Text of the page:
Mark Jones graduated from Southern University in Baton Rouge, Louisiana in 2011 with a degree in marketing. After graduation, he worked several jobs including as an Apple "expert" and a sales manager of an Acura dealership.
In 2019, he found himself working as an assistant manager of an Enterprise Rent-A-Car location earning approximately $29,000 per year. He was a husband, a father and a new homeowner.
"My wife, she wanted a pool so we bought a house with a pool. And I told myself, 'Hey, I'm young enough to figure this thing out. So I got the pool babe, don't worry about it, I got it,'" he recalls. "But I didn't even know how to turn a filter system on."
Jones became close with Curly, the owner of his local pool supply store, and learned how to maintain his own pool. His neighbors started to notice.
"My neighbor called me and said, 'Hey, I'm not happy with my pool guy. I'll pay you what I pay him and I'll pay for the chemicals.' I was like so that's easy," says Jones.
That year, Jones lost his job at Enterprise and he began driving for Uber and Lyft, sometimes starting as early as 2 a.m.
"I loved Uber and Lyft because I was in control of everything," he says. "I clocked in when I wanted to, I made as much as I wanted to, I clocked out when I wanted to, I went to lunch when I want to. I wasn't answering to anybody. That gave me that entrepreneurial spirit. After Covid hit, that's when the whole situation took off."
In March 2020, Jones noticed that Uber and Lyft business was drying up in New Orleans, where he lives with his wife, Tabatha and their three kids. Suddenly, his old pool cleaning side hustle became his survival plan. This year, Jones is on track to earn roughly $89,000.
"Once I got fired from Enterprise and I took it seriously, I went to Curly, I said, 'Man, I think I'm gonna start my own pool business,'" he remembers. "Curly was like, 'If anybody can do it, you can.'"
To find clients, Jones used Google Maps' satellite mode to look at nearby homes with pools.
"I saw just in my subdivision alone, there were 38 pools. I just started passing out flyers, and then from there within one week, I had five accounts," says Jones. "I remember thinking, as long as I can match what I was making at Enterprise, my family will be okay. So as long as I'm bringing in $1,200, every other week, everything would be good."
To do that, he estimated that he needed 15 pools. In March 2020, just as the pandemic began keeping Americans at home, Jones' business began taking off.
"March and April is right before swim season starts. That's when all these people's pools are green and that's where I could make a home run," he says. "Because if I'm at your house two to three days, I can make $600 to $1,000 for flipping your pool."
Between March and December 2020, he made roughly $44,000. This year, his business has expanded. Between January and April 2021, he's made $29,514, which technically puts him on pace to earn $88,542 this year. Jones says he expects to to earn more.
"Six figures is where I wanna be — to be over $100,000," he says, hoping that his business will pick up over the summer months. "I'm on track to do that because it's summertime right now, and my biggest month so far this year was around $8,500 in one month, and that was in the wintertime."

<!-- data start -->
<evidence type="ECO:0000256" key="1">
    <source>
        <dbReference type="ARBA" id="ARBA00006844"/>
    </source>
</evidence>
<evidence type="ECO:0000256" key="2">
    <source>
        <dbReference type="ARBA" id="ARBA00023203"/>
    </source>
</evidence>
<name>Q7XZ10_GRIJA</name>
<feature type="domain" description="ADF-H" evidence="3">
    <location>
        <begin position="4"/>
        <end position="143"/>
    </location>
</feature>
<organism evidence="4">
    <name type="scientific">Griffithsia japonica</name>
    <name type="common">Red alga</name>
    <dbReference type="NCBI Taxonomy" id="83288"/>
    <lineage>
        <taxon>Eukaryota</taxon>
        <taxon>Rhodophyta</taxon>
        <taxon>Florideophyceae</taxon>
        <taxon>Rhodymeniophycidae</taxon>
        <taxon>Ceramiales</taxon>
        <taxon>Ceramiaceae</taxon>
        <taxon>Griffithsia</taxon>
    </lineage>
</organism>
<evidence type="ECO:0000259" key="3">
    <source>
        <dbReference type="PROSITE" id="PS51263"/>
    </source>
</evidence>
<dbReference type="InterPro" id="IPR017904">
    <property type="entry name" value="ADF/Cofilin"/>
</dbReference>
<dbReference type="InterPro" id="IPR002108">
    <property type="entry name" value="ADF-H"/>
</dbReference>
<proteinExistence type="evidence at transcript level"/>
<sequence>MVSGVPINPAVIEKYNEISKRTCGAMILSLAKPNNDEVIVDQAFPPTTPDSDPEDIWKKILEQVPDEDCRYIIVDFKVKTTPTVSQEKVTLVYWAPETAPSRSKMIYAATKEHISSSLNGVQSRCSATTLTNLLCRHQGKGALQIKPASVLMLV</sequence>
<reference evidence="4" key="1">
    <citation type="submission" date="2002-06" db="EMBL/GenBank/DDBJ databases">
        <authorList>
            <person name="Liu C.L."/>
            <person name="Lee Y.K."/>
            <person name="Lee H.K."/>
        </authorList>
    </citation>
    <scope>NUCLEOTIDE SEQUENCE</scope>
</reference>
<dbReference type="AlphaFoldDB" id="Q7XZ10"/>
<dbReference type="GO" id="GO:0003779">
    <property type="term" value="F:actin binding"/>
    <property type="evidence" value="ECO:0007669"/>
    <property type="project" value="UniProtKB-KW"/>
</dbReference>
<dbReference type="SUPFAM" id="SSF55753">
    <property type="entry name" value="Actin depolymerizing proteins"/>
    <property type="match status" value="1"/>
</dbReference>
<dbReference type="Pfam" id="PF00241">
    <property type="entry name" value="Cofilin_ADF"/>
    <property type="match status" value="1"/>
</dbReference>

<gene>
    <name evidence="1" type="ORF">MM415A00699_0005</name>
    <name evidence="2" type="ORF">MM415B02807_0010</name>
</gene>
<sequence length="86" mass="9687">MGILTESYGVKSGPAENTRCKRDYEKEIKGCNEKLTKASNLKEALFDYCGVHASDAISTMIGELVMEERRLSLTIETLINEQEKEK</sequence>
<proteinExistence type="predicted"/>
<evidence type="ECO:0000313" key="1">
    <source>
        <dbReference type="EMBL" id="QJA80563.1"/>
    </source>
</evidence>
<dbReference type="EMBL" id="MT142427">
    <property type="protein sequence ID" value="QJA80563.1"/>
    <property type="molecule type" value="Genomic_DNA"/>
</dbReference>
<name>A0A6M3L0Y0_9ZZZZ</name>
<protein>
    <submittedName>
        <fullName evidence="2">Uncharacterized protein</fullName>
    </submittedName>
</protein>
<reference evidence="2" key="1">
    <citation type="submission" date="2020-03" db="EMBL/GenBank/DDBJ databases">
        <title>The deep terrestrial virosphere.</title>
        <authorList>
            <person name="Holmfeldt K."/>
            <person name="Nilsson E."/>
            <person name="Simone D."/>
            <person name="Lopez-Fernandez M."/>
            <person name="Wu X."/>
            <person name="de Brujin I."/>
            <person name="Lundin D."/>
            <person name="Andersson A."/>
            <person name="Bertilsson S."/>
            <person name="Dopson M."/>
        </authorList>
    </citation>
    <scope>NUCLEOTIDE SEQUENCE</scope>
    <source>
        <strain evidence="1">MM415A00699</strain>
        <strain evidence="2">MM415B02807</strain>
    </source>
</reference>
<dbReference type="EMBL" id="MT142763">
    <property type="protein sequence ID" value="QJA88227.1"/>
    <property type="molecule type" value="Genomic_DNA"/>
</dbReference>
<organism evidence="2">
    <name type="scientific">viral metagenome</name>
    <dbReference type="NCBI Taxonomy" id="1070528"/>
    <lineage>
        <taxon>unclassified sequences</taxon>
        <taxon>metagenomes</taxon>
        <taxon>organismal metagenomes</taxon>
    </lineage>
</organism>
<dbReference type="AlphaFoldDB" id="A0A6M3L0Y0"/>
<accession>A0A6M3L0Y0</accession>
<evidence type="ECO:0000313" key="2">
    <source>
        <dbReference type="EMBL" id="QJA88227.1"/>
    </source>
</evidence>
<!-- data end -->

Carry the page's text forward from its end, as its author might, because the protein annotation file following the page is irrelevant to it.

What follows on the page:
On Mondays, Jones typically does consultations for new clients and technical repairs. Tuesday through Friday, he visits his existing clients for their regular pool cleanings. If any of his new clients have pools that are green from lack of cleaning, he will begin the cleaning process on a Saturday and follow up on Monday.
His days often start quite early.
"I hit my first pool at 6:30. Everybody else is asleep and I'm up cleaning pools," he says. "I work from seven to three o'clock, because I've got to be back in time to get the kids. If I don't finish my route once my wife gets back home, then I'll go back out and hit a couple more pools." His wife works at a nearby Whole Foods.
Sometimes pool cleaning work can get difficult and gross, says Jones.
"The worst pool I've ever done was actually an above-ground pool. It was an above-ground pool full of spiders, walking on water, leaves everywhere. It looked like the pool hadn't been touched in months. It was so nasty. It stinked. It got to the point where the algae was caked on. It was horrible."
But on easy days, Jones will bring his 7-year-old son, Dallas along for the day and pay him $5 to help empty skimmer baskets.
"He's an entrepreneur himself. He's a part-owner of the company," Jones says with a chuckle.
In August 2020, Jones started uploading pool cleaning videos to TikTok. After several of his step-by-step videos went viral, he gained over 1.5 million followers.
"I was a frustrated customer at one point, and I didn't know what I was doing. I wished that I could go somewhere and see something where they simplified the process for me," he says. "I think that's why people have gravitated to my page, because I'm not only the person doing pool maintenance, but I am actually teaching people how to take care of [their] pool."
And while Jones says he's enjoyed sharing his business with TikTok users all over the world, he says the biggest perk of the job has been the flexibility that entrepreneurship has given him
"I'm in control of my whole schedule," he says. "I never have to worry about missing a graduation or the game."
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